The DVD also includes three featurettes, but this is sort of play at upselling things. It’s pretty clear that this is just a single, twenty-minute featurette which was cut into three to make it look there are more features. The three are entitled “An Open House,” “Meet Your Neighbors,” and “Home Sweet Home,” and it really is painfully obvious that they were once one entity. The featurettes offer a fairly random assortment of behind-the-scenes snippets, and short bursts of interviews with the cast and crew. Unfortunately, there is little of value, and what goes beyond pure fluff and filler is mostly the director talking himself up.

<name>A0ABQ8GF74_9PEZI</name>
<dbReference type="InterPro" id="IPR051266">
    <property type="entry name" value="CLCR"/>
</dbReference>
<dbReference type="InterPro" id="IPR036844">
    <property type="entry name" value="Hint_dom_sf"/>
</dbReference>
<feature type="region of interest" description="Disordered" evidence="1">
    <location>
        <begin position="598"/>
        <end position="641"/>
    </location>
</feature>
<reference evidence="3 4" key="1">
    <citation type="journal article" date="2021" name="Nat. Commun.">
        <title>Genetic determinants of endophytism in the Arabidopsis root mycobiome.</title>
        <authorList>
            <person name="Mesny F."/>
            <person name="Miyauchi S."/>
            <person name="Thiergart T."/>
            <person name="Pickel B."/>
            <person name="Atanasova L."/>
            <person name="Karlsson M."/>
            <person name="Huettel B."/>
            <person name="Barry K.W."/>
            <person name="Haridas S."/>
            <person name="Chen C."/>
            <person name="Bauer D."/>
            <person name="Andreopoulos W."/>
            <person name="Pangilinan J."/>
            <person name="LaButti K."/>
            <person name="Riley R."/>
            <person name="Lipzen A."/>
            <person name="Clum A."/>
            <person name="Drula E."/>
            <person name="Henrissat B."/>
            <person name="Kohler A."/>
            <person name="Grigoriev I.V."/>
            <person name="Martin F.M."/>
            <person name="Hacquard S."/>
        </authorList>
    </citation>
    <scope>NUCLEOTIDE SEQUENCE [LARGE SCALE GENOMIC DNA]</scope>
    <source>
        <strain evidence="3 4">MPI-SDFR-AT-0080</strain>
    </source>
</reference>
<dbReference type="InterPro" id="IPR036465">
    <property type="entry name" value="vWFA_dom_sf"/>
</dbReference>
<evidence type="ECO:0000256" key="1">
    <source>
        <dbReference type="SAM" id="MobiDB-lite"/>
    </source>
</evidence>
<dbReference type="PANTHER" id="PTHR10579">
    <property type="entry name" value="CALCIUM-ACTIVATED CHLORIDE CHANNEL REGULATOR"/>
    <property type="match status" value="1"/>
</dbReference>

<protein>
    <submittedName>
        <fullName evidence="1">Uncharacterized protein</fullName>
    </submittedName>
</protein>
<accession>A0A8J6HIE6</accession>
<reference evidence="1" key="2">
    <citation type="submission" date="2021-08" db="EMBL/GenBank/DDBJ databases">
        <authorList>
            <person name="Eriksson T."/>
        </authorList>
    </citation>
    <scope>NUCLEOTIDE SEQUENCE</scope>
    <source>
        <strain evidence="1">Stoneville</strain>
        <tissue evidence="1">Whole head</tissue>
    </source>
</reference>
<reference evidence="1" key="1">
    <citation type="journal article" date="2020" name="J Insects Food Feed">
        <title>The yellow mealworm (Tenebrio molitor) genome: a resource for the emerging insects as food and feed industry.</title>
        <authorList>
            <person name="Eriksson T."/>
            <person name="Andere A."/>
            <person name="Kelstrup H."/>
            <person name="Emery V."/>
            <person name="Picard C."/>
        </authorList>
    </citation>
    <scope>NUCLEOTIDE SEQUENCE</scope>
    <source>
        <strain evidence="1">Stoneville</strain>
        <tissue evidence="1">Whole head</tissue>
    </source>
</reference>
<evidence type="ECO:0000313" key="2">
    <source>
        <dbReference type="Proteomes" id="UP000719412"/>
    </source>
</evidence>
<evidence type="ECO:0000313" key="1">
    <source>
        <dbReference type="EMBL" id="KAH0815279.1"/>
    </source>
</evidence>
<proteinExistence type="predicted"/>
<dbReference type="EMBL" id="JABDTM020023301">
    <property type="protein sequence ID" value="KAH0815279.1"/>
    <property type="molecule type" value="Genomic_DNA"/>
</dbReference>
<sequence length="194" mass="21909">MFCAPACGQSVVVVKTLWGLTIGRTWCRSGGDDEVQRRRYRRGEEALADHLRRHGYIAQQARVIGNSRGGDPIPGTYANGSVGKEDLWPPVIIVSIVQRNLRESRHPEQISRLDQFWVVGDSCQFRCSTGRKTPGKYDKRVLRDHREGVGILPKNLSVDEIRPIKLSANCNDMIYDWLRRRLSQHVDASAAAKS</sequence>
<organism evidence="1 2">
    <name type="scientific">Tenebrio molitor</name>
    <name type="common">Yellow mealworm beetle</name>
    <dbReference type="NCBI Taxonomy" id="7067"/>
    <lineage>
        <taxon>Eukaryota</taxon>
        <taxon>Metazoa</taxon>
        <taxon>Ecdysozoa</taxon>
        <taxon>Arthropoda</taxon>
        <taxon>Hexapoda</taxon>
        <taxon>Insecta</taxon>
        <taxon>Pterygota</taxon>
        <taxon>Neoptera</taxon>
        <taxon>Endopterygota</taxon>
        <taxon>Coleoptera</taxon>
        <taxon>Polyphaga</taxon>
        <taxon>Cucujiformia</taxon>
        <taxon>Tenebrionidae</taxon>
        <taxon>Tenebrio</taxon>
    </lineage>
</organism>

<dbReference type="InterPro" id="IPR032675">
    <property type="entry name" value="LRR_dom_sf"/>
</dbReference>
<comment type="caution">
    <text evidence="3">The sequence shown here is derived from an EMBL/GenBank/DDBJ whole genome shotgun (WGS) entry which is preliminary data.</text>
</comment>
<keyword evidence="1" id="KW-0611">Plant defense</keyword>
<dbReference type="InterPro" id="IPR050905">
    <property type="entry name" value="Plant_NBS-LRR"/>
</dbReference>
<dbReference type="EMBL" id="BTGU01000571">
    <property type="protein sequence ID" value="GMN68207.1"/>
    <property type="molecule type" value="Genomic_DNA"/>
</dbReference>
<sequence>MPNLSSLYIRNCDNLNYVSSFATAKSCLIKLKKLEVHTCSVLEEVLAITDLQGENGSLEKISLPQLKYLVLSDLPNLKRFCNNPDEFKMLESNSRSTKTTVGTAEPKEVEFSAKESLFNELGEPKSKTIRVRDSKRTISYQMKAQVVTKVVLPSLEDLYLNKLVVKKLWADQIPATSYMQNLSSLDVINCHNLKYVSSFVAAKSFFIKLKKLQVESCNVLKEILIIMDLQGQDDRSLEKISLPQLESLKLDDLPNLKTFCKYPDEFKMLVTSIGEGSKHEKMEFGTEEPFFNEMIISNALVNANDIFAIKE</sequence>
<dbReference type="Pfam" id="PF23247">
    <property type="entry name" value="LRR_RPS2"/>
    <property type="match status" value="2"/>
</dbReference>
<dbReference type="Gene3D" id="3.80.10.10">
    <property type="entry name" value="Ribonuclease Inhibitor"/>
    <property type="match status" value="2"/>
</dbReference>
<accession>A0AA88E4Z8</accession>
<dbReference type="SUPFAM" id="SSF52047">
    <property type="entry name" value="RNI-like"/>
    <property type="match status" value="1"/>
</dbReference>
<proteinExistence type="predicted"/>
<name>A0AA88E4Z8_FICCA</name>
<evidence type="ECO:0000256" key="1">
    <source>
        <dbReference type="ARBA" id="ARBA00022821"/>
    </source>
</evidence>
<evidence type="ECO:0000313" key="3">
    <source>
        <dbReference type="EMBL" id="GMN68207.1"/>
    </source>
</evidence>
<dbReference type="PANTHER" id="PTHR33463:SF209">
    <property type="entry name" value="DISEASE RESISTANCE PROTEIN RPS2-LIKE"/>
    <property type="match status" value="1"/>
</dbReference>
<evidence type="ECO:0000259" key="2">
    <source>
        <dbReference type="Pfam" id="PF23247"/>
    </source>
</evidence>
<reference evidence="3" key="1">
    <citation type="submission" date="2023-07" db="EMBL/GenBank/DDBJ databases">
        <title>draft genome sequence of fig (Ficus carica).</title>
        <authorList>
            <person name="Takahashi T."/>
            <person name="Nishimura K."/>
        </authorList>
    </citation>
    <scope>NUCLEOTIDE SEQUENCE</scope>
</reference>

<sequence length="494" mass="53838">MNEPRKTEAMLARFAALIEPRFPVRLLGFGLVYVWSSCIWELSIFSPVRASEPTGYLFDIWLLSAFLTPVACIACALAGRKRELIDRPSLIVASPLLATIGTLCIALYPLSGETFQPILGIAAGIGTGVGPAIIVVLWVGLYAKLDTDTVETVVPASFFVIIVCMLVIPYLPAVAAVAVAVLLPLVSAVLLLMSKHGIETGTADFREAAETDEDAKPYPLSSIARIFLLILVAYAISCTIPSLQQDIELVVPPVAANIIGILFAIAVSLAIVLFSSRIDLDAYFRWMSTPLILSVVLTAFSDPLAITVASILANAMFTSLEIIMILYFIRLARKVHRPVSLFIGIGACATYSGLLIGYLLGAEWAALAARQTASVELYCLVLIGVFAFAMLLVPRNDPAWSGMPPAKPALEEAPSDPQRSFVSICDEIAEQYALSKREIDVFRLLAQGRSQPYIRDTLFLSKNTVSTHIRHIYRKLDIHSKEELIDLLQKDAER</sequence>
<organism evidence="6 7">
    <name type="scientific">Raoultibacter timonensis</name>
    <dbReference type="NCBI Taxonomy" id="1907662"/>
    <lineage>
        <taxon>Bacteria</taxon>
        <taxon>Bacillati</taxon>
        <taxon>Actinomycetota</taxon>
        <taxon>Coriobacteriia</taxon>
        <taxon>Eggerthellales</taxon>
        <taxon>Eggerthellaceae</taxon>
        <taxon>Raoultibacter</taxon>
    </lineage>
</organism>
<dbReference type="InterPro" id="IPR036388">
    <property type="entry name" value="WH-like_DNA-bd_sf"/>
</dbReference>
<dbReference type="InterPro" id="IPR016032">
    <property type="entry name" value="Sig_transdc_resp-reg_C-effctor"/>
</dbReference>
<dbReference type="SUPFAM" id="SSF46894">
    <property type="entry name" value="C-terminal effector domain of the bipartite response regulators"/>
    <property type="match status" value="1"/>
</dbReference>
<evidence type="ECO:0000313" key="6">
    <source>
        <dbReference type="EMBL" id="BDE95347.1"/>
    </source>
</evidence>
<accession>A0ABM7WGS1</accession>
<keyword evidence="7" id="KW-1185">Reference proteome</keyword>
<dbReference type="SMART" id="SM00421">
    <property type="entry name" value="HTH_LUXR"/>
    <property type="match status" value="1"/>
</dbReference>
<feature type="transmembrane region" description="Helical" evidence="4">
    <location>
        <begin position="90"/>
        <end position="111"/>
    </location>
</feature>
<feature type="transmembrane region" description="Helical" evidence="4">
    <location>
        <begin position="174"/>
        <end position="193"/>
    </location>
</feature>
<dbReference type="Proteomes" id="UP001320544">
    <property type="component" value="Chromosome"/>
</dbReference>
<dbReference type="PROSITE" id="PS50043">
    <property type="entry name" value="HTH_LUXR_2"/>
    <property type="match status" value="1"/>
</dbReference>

The final special feature of the disc is a commentary track with director Neil LaBute and lead actress Kerry Washington. The feature has its pros and cons. On the one hand, there’s no need for further insight into the film, and Neil LaBute is hardly going to give you any. On the plus side, he knows what he’s talking about when it comes to putting shots together, and moving a scene to create a mood. In fact, one of the great positives of the commentary is perhaps just that one can get a solid footing on the idea that putting together individual scenes pretty well does not add up to a movie. There are a few worthwhile exchanges between LaBute and Washington, and overall the creation of the film seems to have been far more interesting than the film itself. I’m a fan of commentary tracks generally, but sitting through a commentary track for the most boring movie to come along in years is hardly a big sell for a DVD.